Velocity Reviews - Computer Hardware Reviews

Velocity Reviews > Newsgroups > Programming > C++ > C/C++

Reply
Thread Tools

C/C++

 
 
Sean M. Tucker
Guest
Posts: n/a
 
      07-25-2004
Hi,
I have a project to work on that was done in ANSI C... but I have some code
done in C++ that I can use. How can I use the C++ code in the C project?

(I'm using Visual Studio 6, but I wouldn't think it would matter if I was
using g++ or whatever)

Thanks.

-0x53 0x20 0x65 0x20 0x61 0x20 0x6E




 
Reply With Quote
 
 
 
 
Phlip
Guest
Posts: n/a
 
      07-25-2004
Sean M. Tucker wrote:

> I have a project to work on that was done in ANSI C... but I have some

code
> done in C++ that I can use. How can I use the C++ code in the C project?
>
> (I'm using Visual Studio 6, but I wouldn't think it would matter if I was
> using g++ or whatever)


If your C code takes no liberties, compile it as C++. (Any warnings or
errors you see are your fault. C permits many abuses that are not necessary
for good code.)

Under VC++, rename the files to .cpp and add them back to a project.

--
Phlip
http://industrialxp.org/community/bi...UserInterfaces




 
Reply With Quote
 
 
 
 
johnny@n0sq.net
Guest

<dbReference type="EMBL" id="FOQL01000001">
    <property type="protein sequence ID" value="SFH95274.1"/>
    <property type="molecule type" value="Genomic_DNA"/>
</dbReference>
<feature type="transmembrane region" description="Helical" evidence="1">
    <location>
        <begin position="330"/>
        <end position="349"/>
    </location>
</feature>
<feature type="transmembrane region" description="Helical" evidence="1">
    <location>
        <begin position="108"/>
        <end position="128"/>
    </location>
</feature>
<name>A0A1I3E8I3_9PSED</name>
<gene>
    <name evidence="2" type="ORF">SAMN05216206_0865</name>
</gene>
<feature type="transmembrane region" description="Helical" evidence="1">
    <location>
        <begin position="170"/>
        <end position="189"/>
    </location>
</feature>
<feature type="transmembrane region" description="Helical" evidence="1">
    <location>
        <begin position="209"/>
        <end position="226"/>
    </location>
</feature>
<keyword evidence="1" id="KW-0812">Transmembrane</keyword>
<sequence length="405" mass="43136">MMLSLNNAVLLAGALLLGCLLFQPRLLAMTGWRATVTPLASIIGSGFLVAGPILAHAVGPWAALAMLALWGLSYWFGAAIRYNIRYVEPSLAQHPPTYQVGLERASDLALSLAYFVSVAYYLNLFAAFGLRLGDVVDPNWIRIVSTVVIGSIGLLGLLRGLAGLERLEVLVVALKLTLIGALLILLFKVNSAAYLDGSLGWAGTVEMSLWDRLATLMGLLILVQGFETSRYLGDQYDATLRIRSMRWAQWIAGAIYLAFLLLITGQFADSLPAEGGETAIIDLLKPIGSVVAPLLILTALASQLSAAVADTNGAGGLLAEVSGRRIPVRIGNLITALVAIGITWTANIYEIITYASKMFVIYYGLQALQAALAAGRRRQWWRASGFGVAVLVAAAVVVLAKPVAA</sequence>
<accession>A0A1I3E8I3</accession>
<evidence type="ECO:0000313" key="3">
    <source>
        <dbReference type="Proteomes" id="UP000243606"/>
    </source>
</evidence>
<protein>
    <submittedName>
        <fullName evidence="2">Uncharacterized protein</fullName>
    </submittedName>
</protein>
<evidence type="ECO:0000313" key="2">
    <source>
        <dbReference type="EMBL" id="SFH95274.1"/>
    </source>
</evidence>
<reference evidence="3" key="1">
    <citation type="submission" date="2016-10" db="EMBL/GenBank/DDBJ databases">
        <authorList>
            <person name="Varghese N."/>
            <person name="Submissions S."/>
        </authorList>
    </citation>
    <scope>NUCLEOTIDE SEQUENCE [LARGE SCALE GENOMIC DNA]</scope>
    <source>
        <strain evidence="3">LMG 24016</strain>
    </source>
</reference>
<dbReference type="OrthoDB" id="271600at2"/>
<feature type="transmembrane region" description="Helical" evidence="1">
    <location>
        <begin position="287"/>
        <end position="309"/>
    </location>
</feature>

Posts: n/a
 
      07-25-2004
A C++ compiler/linker will compile/link both C and C++ code.

Sean M. Tucker wrote:

> Hi,
> I have a project to work on that was done in ANSI C... but I have some
> code
> done in C++ that I can use. How can I use the C++ code in the C project?
>
> (I'm using Visual Studio 6, but I wouldn't think it would matter if I was
> using g++ or whatever)
>
> Thanks.
>
> -0x53 0x20 0x65 0x20 0x61 0x20 0x6E


 
Reply With Quote
 
JKop
Guest
Posts: n/a
 
      07-25-2004
Sean M. Tucker posted:

> Hi,
> I have a project to work on that was done in ANSI C...

but I have some
> code done in C++ that I can use. How can I use the C++

code in the C
> project?
>
> (I'm using Visual Studio 6, but I wouldn't think it would

matter if I
> was using g++ or whatever)
>
> Thanks.
>
> -0x53 0x20 0x65 0x20 0x61 0x20 0x6E
>
>
>
>


It's just a matter of somehow indicating to the compiler
that a.cpp is C++ and that b.cpp is C. Then, in your C++
code, make the function declarations as so:

extern "C" int Blah(int);


As for the C code calling C++ functions... no idea.


-JKop
 
Reply With Quote
 
 
 
Reply

Thread Tools

Posting Rules
You may not post new threads
You may not post replies
You may not post attachments
You may not edit your posts

BB code is On
Smilies are On
[IMG] code is On
HTML code is Off
Trackbacks are On
Pingbacks are On
Refbacks are Off




Advertisments